This entertaining and informative guide explains the meanings of bird names, many of which have fascinating origins and stories behind them. The universal system of ‘scientific’ names, based largely on Greek and Latin, is used in all good bird books and assists birdwatchers around the world in figuring out exactly what they are looking at. While some of the names are fairly self-explanatory – such as Troglodytes for wren, meaning ‘cave-dweller’ – others are more mysterious – Caprimulgus for nightjar, for example, meaning ‘goat-sucker’. Covering hundreds of bird species from around the world, Birds: What’s In A Name? includes explanations of hundreds of scientific names and common names, as well as delivering a wealth of other facts and trivia relating to the species concerned. In short, it’s the most readable and entertaining book on the subject available anywhere.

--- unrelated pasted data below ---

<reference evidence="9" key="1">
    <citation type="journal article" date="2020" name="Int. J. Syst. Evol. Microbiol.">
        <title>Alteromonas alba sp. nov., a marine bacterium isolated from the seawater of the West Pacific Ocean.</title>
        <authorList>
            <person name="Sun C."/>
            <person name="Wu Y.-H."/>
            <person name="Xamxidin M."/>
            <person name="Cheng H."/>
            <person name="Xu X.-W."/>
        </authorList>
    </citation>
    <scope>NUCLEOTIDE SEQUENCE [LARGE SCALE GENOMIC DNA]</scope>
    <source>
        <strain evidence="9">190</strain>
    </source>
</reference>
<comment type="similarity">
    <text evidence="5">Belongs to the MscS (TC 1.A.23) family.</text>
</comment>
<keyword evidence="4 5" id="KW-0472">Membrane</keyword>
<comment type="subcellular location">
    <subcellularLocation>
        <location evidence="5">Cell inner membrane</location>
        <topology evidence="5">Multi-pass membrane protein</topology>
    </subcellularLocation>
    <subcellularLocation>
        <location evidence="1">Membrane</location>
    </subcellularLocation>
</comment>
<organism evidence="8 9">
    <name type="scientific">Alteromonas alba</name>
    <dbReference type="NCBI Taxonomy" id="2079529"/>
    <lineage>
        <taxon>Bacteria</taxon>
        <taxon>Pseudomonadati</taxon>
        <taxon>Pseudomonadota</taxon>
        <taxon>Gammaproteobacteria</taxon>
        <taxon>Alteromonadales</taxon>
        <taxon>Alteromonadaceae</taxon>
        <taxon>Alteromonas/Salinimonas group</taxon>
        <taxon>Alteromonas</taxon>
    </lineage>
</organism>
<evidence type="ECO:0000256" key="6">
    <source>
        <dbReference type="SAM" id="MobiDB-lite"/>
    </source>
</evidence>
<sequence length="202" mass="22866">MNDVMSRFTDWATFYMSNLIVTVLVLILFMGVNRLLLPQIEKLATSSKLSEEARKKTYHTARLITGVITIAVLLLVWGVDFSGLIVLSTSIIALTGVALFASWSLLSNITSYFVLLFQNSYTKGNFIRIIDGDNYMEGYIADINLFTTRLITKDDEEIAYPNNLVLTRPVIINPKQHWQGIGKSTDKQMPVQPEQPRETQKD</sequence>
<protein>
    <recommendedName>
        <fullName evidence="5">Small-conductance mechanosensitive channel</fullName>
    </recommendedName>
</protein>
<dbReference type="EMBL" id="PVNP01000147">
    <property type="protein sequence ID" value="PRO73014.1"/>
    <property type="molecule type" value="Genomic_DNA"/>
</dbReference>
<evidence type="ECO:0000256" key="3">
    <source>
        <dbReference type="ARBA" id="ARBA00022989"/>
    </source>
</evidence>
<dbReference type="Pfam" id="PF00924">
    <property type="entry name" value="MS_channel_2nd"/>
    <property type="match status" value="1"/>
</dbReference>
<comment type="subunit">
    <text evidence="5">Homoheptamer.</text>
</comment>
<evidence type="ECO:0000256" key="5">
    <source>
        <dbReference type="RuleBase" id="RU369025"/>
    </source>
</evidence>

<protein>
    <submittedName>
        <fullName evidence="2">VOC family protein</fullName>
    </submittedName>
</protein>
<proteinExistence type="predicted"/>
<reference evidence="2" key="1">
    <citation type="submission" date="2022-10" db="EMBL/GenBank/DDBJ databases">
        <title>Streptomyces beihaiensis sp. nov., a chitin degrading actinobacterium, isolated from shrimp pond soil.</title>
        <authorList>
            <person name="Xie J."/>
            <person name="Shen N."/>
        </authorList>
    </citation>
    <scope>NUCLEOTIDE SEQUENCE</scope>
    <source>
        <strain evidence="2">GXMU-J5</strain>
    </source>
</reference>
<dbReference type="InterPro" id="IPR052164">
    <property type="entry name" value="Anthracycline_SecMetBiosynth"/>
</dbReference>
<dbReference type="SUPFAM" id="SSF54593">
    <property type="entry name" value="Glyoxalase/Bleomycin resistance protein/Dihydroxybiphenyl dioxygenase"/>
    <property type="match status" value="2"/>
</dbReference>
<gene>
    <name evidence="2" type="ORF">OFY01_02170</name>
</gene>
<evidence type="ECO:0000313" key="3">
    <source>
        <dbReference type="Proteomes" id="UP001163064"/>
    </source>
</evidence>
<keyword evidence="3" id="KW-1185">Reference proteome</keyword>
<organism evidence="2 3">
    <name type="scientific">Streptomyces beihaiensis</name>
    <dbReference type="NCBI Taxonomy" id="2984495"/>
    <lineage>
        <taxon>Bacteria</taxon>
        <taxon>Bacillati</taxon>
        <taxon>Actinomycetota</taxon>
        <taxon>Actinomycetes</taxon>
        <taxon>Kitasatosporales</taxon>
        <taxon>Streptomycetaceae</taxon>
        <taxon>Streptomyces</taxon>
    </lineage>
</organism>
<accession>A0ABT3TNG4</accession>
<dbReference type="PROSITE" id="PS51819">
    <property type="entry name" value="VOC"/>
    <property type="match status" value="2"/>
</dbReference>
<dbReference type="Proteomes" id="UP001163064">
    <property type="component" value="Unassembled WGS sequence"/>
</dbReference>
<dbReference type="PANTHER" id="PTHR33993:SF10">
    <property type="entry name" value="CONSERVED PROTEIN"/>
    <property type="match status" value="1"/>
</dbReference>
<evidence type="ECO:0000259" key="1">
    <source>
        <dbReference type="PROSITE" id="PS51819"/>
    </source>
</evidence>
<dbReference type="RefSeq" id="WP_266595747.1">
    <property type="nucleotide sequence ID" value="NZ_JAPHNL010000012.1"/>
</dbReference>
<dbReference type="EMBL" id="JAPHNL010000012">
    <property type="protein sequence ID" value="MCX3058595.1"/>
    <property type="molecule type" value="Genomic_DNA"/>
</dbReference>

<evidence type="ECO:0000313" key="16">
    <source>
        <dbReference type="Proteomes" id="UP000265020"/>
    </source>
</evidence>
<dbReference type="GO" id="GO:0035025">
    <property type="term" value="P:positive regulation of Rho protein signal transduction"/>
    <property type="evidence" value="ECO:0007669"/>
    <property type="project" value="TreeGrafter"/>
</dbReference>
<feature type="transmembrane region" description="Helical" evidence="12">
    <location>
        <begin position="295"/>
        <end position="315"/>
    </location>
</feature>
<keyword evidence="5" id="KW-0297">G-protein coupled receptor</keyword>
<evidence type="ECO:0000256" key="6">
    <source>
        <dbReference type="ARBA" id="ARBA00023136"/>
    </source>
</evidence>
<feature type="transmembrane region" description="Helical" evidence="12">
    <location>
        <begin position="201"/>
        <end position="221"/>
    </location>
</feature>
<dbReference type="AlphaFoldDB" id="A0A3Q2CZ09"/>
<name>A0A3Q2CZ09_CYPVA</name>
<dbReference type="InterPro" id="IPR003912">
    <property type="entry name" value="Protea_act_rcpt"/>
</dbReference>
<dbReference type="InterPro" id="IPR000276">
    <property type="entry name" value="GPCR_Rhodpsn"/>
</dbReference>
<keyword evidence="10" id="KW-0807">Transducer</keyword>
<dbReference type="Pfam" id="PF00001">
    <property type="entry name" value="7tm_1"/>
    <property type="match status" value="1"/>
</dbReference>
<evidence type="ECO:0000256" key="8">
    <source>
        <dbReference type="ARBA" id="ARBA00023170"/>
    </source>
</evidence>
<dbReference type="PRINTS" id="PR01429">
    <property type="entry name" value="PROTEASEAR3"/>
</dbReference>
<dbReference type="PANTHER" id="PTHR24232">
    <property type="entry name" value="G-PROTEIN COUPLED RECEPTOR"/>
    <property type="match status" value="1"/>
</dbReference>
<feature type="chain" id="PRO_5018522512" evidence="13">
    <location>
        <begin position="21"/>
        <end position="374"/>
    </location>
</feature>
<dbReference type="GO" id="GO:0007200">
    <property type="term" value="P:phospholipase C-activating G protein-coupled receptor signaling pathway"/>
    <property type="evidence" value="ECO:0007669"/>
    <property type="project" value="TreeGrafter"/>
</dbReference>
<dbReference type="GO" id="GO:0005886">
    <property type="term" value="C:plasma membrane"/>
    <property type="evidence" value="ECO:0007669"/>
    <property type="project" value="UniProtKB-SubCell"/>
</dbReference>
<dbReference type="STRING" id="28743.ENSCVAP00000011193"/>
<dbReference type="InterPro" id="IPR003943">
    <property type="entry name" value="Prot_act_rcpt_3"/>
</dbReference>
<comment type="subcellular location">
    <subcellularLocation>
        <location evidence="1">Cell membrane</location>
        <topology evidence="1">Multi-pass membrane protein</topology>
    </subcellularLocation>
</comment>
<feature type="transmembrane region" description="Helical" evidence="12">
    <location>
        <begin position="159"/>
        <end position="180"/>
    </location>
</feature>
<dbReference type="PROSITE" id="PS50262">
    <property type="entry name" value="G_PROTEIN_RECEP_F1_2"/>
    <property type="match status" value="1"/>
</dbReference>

Anas platyrhynchos (Mallard) ‘The duck with the flat beak’. Ixobrychus minutus (Little Bittern) ‘Small reed bellower’. Strigops habroptilus (Kakapo) A bird that ‘looks like an owl, with soft feathers’. Ptilonorhynchus violaceus (Satin Bowerbird) ‘Violet bird with a feathered bill’. Tachybaptus ruficollis (Little Grebe) Literally translated, this is the ‘red-collared fast-sinker’.